Caller: "How much money do I need to buy a house now?"
Me: "Well, 3.5% is a good rule of thumb, but it's not the whole story."
First time buyers are out in the market in force lately and I get a phone call like the one above a couple times a week. Home prices are getting too good to pass up and mortgage interest rates are shockingly low. FHA loans are reasonably easy to get, require only 3.5% cash down, and are not credit based which means that if you have little or no credit rating you’re still going to be seriously considered for a mortgage.
One thing many first time buyers aren’t prepared for is the concept of closing costs. Here’s a rundown of closing costs commonly paid for by buyers:
- Title insurance premiums
- Escrow fee
- Notary fee(s) if any
- Recording fees for all documents in buyers’ name(s)
- Home inspections (per contract)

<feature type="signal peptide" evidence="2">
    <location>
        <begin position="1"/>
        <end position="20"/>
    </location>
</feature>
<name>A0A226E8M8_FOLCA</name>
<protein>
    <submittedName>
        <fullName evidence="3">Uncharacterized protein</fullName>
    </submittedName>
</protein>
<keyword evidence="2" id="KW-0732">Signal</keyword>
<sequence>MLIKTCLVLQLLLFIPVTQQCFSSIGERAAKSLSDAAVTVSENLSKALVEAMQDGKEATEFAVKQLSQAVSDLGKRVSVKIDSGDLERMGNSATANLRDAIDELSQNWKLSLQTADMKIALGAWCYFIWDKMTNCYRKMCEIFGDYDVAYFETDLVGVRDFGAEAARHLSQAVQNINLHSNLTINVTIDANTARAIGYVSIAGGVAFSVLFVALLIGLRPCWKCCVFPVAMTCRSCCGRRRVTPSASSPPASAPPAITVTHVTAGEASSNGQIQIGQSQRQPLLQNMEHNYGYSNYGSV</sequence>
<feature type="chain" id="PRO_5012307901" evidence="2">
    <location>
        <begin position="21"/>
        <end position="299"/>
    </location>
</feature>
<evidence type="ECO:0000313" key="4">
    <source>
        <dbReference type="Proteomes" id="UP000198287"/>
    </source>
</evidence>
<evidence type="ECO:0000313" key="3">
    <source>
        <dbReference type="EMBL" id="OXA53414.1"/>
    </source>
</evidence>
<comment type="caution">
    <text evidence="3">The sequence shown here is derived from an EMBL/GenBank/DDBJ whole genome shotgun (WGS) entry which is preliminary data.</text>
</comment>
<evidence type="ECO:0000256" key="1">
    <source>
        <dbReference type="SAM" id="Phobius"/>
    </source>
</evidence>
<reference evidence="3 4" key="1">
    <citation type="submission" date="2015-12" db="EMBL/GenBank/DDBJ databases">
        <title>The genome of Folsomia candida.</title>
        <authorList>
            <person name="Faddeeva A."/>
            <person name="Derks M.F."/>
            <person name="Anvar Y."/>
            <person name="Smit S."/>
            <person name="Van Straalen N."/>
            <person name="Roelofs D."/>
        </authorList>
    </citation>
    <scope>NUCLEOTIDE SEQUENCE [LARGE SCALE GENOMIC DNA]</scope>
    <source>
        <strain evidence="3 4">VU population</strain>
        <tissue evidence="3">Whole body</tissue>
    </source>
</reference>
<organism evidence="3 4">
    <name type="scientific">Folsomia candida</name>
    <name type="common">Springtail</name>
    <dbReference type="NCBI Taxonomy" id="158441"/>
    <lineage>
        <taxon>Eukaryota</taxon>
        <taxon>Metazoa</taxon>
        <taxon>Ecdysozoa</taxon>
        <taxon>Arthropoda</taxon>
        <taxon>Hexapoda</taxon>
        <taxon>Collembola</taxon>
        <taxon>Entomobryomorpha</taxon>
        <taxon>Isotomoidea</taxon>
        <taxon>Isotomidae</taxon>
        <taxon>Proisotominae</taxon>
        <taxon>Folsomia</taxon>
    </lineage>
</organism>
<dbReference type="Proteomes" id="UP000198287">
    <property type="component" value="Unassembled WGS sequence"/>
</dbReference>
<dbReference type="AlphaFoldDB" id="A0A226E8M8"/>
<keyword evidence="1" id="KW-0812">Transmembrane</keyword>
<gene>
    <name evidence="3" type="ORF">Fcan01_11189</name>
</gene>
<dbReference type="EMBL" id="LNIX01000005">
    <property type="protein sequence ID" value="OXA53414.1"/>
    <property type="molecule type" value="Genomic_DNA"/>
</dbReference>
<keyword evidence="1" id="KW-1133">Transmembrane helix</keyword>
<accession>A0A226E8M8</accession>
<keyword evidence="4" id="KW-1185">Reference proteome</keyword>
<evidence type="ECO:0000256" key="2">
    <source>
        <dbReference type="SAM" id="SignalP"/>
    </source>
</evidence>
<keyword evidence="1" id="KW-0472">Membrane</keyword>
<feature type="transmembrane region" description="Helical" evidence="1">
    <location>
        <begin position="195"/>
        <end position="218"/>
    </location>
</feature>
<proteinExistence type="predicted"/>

- Termite inspections (per contract)
- Tax proration (from the date of acquisition)
- 2-4 months of property taxes are pre-paid
- Homeowner’s transfer fee (a.k.a. transfer tax, currently not applicable in Arizona)
- All new loan charges (except those required by lender for seller to pay)
- Interest on new loan from date of funding to 30 days prior to first payment
- Fire insurance premium for first year; other hazard insurance premium(s) for first year
- Prepaid mortgage insurance premium (currently 1.75% of purchase price)
That’s quite a list! How much does it all add up to? For the FHA buyers I’ve worked with lately, these have added up to about 3% to 5% of the purchase price.
So if you’re buying a $100,000 house, expect closing costs to run about $3,000 to $5,000. That’s money you need in addition to the 3.5% cash down payment, which in this case would be $3,500.
FHA buyer? $100,000 home? You’re going to need about $6,500 to $8,500 in cash, in the bank, in order to purchase.
Holy bank book balance, Batman! That’s a mess o’ moola!
Don’t fret. The current market dynamics allow buyers to ask for – and get – sellers to pay buyers’ closing costs. It’s called a “seller concession” and we’re seeing these frequently.